As illustrated in FIG. 9, multiple proximally/distally-weighted joint sleeves may be employed by an individual to leverage the effects of cumulative caloric expenditure at multiple body joints, as well as to more accurately simulate the overallobese environment.
One of ordinary skill in the art will appreciate that regular use of the various embodiments of a proximally/distally-weighted joint sleeve (on one or more body joints) may enhance caloric expenditure due to the additional simulated body weightand the proximal/distal distribution of the weight relative to the body joints. It should be noted that, although exercise is an important part of overall health, it accounts for a relatively small percentage of daily caloric expenditure for mostindividuals. The amount of time one can realistically dedicate to exercise is limited due to health, family, career, lifestyle factors, etc. For instance, a typical individual expends only approximately 20% of daily caloric expenditure through exercise. The largest percentage of daily caloric expenditure comes from the basal metabolic rate (BMR). The BMR (which accounts for approximately 70% of daily caloric expenditure) is the daily energy required by the body to exist and maintain minimal function. This includes energy needed for breathing, blood circulation, maintenance of core body temperature, etc.
In this regard, the various embodiments of proximally/distally-weighted joint sleeves target BMR, rather than expenditure via exercise (although they may also be used during exercise to further enhance caloric expenditure). Enhanced caloricexpenditure may be accomplished though a unique concept of Activities of Daily Living Resistance (ADLR), which is one of the core principles for DPWJS. Non-Exercise Activity Thermogenesis (NEAT) is the daily energy expenditure accomplished throughphysical activity involving non-volitional exercise, otherwise known as Activities of Daily Living (ADL). These include activities such as opening a door, walking to the car, pacing while on the phone, walking the dog, running errands, doing housework,etc. NEAT has been validated as a potentially significant source of Non-Resting Energy Expenditure (NREE) and resistance to weight gain through studies done at the Mayo Clinic (Levin J A, et al, Am J Clin Nutr 2000, December; 72(6):1451-4, Levine, J A,et al. Science 1999, January; 283(5399):212-4), which is hereby incorporated by reference in its entirety. The various embodiments of a DPWJS are designed to significantly enhance NEAT by adding ADLR to one's daily routine, thus significantly increasingtotal daily energy expenditure in a virtually effortless design. They are designed to be used during regular Activities of Daily Living described above. They are designed slim and comfortable enough to be worn under a variety of clothing types and tobe worn unnoticeably on a daily basis.
It should be appreciated that the various embodiments of a DPWJS also work to fight obesity by simulating the obese environment. Weight is distributed in a physiologic manner around major muscle groups of the upper and lower extremeties. Asobese individuals lose weight they also lose lean muscle mass because they are carrying around much less weight in their day-to-day lives, thereby reducing their BMR. In addition, burning calories becomes more difficult for the same reason. Therefore,weight loss often comes to a halt, and may reverse. Loss of lean muscle mass during dieting and weight loss results in reduced BMR, essentially yielding a slower metabolism.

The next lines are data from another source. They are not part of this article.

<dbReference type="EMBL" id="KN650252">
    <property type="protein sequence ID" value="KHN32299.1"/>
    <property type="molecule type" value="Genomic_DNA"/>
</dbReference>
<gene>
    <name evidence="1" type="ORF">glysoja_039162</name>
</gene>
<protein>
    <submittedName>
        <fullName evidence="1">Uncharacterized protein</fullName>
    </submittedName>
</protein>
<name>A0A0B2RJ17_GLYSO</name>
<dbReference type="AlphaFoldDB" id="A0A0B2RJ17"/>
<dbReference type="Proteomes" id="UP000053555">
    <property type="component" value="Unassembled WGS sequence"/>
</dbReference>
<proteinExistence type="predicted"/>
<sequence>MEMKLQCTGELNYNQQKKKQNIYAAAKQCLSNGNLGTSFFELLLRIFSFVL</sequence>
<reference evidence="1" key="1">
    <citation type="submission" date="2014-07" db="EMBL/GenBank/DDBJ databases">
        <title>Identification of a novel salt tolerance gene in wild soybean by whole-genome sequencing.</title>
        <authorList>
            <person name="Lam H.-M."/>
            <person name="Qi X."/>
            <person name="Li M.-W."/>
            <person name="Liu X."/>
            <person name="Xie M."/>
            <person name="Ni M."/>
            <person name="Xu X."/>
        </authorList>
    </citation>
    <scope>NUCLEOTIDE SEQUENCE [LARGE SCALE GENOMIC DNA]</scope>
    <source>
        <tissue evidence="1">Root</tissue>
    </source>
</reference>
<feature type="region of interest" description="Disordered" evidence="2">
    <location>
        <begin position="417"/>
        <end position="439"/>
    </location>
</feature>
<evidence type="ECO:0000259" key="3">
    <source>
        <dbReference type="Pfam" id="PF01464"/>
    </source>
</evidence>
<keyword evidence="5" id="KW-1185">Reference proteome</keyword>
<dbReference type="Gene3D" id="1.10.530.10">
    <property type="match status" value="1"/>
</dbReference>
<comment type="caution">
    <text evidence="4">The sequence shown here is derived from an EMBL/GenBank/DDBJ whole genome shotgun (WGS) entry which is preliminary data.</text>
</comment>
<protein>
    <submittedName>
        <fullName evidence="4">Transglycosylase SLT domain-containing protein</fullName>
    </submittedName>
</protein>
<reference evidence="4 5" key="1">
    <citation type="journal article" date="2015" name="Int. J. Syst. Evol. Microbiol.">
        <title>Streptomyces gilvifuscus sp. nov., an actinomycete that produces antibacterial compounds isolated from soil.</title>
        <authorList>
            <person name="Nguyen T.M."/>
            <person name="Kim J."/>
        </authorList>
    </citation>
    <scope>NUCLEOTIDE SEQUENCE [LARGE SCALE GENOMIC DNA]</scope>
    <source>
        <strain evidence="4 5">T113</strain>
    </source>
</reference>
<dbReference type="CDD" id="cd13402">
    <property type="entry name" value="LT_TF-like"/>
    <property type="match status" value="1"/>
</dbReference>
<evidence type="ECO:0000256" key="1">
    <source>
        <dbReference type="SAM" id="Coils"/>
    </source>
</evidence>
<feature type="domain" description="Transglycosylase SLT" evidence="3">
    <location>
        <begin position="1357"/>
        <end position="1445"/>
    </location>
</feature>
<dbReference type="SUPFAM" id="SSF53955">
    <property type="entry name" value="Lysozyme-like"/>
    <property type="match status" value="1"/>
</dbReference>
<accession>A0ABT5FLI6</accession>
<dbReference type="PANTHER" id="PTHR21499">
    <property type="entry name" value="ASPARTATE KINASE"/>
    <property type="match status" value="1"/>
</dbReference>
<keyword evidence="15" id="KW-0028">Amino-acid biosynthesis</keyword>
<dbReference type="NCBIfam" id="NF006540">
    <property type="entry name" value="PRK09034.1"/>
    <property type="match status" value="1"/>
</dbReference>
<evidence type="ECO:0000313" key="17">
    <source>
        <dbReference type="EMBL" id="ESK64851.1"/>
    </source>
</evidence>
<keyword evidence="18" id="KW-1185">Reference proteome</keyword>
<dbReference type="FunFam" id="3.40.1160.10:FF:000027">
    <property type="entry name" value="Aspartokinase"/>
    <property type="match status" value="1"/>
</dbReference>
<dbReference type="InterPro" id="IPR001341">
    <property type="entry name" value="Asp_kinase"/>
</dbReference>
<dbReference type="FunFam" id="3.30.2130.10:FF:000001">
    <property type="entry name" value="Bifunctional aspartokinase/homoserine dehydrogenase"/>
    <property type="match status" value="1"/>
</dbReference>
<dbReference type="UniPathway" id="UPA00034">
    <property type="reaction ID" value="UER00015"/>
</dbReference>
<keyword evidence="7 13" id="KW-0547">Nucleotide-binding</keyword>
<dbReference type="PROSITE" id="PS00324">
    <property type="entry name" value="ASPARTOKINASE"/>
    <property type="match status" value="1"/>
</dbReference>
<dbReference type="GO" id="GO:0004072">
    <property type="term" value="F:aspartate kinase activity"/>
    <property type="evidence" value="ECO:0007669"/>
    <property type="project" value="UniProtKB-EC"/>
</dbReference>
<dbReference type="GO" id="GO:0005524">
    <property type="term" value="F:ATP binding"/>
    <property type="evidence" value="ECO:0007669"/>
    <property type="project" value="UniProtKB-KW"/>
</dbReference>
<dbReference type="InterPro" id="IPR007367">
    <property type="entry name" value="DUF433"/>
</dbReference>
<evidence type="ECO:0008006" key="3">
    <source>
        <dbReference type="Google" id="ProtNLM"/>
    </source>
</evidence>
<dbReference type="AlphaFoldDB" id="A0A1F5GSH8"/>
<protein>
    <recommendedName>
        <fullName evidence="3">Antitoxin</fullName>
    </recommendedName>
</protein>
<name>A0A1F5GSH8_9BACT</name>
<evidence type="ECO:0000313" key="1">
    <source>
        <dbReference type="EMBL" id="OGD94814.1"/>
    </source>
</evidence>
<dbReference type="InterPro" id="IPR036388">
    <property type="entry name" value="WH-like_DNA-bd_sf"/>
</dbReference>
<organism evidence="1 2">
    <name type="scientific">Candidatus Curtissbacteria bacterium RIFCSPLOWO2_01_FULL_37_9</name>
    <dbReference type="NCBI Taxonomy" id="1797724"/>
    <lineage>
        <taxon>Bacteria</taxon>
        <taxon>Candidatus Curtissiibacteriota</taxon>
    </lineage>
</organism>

The various embodiments of DPWJS described above apply exogenous weight to the body in a physiologic way to model the bodies major muscle groups. These muscle groups include, but are not limited to the upper extremity groups (biceps bracii,triceps, flexor and extensor muscles of the forearm) and the lower extremity groups (quadriceps femoris, hamstrings, tibialis anterior, and tibialis posterior). This systematic application of exogenous weight fuels the calorie burning process byrequiring many extra calories with any physical action taken. In addition, it enhances the BMR by sustaining lean muscle mass in the appendicular skeletal muscle of the extremeties (which houses the bodies greatest portion of lean muscle tissue) throughadded resistance with virtually every consequential physical movement.
One of ordinary skill in the art will appreciate that the use of various embodiments of a DPWJS accomplishes two major goals: (1) maintenance of the BMR during weight loss; and (2) enhancement of NEAT through ADLR--thus promoting weight loss. ADPWJS accomplishes these goals through four major modalities: (1) bilateral, symmetric exogenous weight added to the body; (2) weight is distributed along major joints of the upper and lower extremeties; (3) weight wraps the body along the major musclegroups of the extremeties simulating physiologic endogenous skeletal muscle; and (4) weight is packaged in a thin cylindrical sleeve that is virtually unnoticeable under clothing--making it practical for daily use.
Although this disclosure describes the invention in terms of exemplary embodiments, the invention is not limited to those embodiments. Rather, a person skilled in the art will construe the appended claims broadly, to include other variants andembodiments of the invention, which those skilled in the art may make or use without departing from the scope and range of equivalents of the invention. For example, the DPWJS may be appropriately sized and configured for any suitable joint (e.g., knee,elbow, etc.) and the simulated body weight may be distributed in any suitable manner on the sleeve. Furthermore, the principles underlying the construction, operation, benefits, etc. of the DPWJS may be extended to other body parts and other wearabledevices, garments, etc. to simulate the obese environment and enhance caloric expenditure.